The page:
Feb 18, 2009

A Theology of Renewal

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Last week, while hidden away in the Bethel Seminary library, I completed my senior statement of faith. The assignment was to select a major theological concept as an integrating motif and run it through all of the major doctrines of the Christian faith. I chose a Theology of Renewal. I relied heavily on the writings of NT Wright, Jurgen Moltmann, Christopher Wright, and Tim Keller. Here is a bit of the introduction…

I believe that in the beginning the triune God, existing in perfect community, created the world, that humanity has fallen into sin and evil and become separated from God, that God has returned to rescue us in Jesus Christ, that in his death and resurrection Jesus accomplished our salvation for us so we can be received by grace, that he established his Church, his people, as the vehicle through which he continues the mission of rescue, reconciliation, and salvation, and that at the end of time Jesus will return to renew the heavens and the earth, removing all evil, injustice, sin, and death from the world.

The coming of the Messianic King is in two stages:

At his first coming, he saved us from the penalty of sin and gave us the presence of the Holy Spirit; But at the end of time, he will come to complete what he began at the first coming, saving us from the dominion and very presence of sin and evil. He will bring a new creation, a material world cleansed of all brokenness (1 Corinthians 15:28).

Christians live now in light of that future reality. We evangelize, telling people about the gospel and preparing them for the judgment. We also help the poor and work for justice, because we know that is God’s will and eventually all oppression will be put down. And we integrate our faith and work, so we can be ‘culture makers,’ working for the common good and human flourishing.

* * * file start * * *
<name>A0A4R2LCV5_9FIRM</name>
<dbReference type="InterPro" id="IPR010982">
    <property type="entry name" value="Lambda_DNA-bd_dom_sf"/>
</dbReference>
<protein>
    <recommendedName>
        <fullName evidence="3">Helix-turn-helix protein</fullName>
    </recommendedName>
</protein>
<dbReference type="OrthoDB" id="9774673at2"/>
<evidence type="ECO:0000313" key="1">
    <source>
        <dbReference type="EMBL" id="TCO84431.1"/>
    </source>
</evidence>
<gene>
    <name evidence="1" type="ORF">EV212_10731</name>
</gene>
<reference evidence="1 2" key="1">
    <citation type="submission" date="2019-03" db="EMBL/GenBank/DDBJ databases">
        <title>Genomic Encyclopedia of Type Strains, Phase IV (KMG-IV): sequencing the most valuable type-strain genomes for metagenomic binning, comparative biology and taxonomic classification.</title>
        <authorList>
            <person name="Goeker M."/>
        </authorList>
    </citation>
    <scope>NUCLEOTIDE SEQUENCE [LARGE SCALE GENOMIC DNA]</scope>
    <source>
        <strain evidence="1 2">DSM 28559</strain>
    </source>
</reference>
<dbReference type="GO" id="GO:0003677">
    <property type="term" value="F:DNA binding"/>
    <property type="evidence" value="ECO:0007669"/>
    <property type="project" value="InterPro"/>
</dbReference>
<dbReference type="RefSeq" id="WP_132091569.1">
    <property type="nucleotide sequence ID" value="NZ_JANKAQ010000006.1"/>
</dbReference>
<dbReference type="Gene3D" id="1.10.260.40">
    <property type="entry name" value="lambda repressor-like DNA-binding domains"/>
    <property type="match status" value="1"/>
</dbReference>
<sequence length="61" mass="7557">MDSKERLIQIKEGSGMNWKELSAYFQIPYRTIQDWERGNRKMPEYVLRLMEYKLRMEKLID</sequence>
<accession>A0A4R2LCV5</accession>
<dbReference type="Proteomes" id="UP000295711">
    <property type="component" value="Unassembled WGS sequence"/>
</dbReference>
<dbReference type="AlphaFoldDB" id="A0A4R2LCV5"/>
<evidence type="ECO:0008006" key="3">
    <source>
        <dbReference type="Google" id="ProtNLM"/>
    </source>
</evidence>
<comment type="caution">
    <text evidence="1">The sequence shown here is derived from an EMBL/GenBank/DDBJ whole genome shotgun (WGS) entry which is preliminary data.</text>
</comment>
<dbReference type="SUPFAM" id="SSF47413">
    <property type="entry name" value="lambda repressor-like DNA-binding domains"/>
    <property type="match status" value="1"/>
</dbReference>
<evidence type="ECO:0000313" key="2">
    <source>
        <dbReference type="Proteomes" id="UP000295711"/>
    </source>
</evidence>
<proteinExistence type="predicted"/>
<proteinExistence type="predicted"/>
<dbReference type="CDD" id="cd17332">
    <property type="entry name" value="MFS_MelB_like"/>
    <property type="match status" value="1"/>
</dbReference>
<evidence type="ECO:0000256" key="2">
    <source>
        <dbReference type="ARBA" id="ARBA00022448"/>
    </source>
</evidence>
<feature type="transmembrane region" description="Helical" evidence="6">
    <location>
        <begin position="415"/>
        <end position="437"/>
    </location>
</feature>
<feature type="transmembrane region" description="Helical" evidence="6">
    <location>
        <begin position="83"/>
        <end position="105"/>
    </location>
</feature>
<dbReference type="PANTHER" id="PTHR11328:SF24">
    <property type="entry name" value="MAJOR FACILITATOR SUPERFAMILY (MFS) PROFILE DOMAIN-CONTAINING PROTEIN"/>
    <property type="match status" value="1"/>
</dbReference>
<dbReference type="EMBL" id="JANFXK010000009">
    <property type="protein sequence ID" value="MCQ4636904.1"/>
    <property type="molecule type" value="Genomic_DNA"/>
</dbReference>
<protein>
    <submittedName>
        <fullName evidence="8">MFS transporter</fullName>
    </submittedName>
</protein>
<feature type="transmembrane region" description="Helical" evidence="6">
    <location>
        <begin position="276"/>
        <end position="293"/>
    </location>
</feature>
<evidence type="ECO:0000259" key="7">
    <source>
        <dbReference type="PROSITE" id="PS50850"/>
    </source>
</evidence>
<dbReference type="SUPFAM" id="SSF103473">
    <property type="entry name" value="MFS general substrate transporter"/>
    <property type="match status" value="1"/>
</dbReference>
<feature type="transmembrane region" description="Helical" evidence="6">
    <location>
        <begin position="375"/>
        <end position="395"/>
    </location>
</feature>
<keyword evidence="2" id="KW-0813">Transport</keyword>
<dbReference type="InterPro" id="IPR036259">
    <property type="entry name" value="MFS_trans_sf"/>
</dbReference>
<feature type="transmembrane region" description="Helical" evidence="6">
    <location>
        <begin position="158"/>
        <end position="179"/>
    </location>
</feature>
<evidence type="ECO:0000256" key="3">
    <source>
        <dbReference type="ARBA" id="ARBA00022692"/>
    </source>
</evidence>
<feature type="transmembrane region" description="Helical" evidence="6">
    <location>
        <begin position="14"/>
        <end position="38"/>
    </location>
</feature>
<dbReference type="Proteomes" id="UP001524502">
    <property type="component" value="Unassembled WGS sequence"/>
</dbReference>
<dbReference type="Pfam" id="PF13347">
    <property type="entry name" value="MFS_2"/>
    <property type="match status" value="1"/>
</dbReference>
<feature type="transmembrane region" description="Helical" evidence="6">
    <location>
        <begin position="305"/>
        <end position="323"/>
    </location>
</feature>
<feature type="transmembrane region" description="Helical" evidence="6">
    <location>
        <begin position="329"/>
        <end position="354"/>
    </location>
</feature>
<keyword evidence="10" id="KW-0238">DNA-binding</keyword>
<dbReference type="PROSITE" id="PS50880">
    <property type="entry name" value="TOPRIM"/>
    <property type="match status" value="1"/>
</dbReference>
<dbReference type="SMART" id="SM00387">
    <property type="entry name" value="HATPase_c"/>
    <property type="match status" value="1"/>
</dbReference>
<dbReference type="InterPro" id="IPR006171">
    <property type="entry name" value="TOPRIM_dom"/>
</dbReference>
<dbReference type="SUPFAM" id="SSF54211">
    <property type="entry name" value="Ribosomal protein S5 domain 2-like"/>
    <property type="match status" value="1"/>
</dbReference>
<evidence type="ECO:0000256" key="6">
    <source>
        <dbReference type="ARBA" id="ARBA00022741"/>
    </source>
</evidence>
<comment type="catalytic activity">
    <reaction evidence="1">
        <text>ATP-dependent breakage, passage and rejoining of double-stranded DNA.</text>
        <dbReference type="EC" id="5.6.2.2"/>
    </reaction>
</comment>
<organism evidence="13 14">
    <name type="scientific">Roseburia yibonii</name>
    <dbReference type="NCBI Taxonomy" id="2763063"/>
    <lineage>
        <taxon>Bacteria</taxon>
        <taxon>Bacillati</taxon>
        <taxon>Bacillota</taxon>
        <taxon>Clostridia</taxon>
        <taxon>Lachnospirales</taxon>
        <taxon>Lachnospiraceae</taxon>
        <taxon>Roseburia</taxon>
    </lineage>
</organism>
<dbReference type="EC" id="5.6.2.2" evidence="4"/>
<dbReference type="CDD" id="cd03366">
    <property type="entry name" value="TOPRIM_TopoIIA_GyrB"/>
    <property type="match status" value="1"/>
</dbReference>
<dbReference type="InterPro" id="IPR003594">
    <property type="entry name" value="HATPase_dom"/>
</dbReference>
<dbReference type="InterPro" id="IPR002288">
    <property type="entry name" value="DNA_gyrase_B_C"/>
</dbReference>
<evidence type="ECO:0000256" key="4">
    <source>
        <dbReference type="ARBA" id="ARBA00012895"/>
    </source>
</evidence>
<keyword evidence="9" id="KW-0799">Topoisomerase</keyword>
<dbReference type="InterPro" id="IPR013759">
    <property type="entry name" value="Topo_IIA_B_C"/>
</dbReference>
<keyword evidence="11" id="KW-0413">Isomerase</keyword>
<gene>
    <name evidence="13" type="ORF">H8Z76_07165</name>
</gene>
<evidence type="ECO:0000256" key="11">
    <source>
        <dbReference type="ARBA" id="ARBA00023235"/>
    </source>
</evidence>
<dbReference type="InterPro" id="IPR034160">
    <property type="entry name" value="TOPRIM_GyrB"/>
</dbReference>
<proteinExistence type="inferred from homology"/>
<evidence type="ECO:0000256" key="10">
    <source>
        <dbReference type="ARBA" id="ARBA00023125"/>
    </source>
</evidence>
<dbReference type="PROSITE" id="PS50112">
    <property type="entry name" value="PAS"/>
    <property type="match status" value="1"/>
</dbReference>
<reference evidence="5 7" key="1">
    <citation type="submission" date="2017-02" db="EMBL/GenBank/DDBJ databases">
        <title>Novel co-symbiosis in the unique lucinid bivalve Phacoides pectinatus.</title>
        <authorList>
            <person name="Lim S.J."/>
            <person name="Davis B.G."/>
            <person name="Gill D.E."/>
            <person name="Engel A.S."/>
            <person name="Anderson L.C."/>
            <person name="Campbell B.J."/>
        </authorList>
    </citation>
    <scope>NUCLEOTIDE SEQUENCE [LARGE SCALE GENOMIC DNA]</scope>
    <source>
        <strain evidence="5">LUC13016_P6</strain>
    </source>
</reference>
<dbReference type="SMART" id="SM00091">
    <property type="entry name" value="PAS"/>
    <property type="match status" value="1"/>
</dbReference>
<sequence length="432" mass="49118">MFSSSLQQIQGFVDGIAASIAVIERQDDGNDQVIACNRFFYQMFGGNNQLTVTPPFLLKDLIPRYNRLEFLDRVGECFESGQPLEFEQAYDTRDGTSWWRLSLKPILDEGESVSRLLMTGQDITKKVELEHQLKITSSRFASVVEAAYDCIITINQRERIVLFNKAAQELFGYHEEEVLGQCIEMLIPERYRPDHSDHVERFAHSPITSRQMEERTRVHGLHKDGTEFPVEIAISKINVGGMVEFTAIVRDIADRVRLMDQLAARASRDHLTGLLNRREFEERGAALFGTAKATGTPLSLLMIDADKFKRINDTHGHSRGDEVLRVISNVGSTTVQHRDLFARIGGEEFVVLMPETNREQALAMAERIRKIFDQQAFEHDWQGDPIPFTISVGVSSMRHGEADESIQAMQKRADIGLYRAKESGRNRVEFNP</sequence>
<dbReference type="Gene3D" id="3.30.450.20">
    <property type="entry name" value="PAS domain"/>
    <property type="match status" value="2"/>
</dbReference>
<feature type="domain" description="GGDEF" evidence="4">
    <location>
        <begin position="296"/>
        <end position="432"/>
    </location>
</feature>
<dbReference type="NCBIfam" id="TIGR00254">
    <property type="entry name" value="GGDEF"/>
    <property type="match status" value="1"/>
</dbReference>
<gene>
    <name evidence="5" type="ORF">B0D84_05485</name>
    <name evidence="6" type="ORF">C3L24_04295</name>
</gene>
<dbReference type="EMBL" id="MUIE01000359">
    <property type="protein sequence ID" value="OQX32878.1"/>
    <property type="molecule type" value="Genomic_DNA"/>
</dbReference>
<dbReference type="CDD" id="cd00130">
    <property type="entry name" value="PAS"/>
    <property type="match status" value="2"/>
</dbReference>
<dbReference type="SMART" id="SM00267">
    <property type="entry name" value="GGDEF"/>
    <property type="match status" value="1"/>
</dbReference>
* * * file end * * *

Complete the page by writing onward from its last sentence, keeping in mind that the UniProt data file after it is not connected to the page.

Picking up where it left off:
The Christian hope is for God’s new creation, for “new heavens and new earth”, and that hope has already come to life in Jesus’ resurrection (Col 1:18). It is hope, not only for the end times, but for the transformation of lives and communities in the present, generated by the resurrection of Jesus and looking forward to the promised new heavens and new earth.

Christian expectation is about renewal. The beginning of true life, the beginning of the Kingdom of God, and the beginning of the new creation of all things into their enduring form. It proceeds by changing people from the inside out through an ongoing personal relationship with God in Christ and to one another. It penetrates the deepest layers of the soul. It begins to change our ideas, our beliefs as well as our feelings, habits, and relationships. And as people are transformed, social structures will naturally be transformed as well. So much so that one day “justice will roll down like waters and righteousness like an ever-flowing stream” (Amos 5:24).

As long as we see salvation in terms of going to heaven when we die, the main work of the church is bound to be seen only in terms of saving souls for that future. But when we see salvation, as the New Testament sees it, in terms of God’s promised new heavens and new earth those future promises can be anticipated through the mission of the church. Through Christ’s death and resurrection the power of evil has been defeated and the new creation has been launched and Jesus’ followers have been commissioned and equipped to put that victory and the inaugurated new world into practice.

Therefore, as followers of Christ we are committed to joining God in the renewal of all things. 

(from Paul Stewart)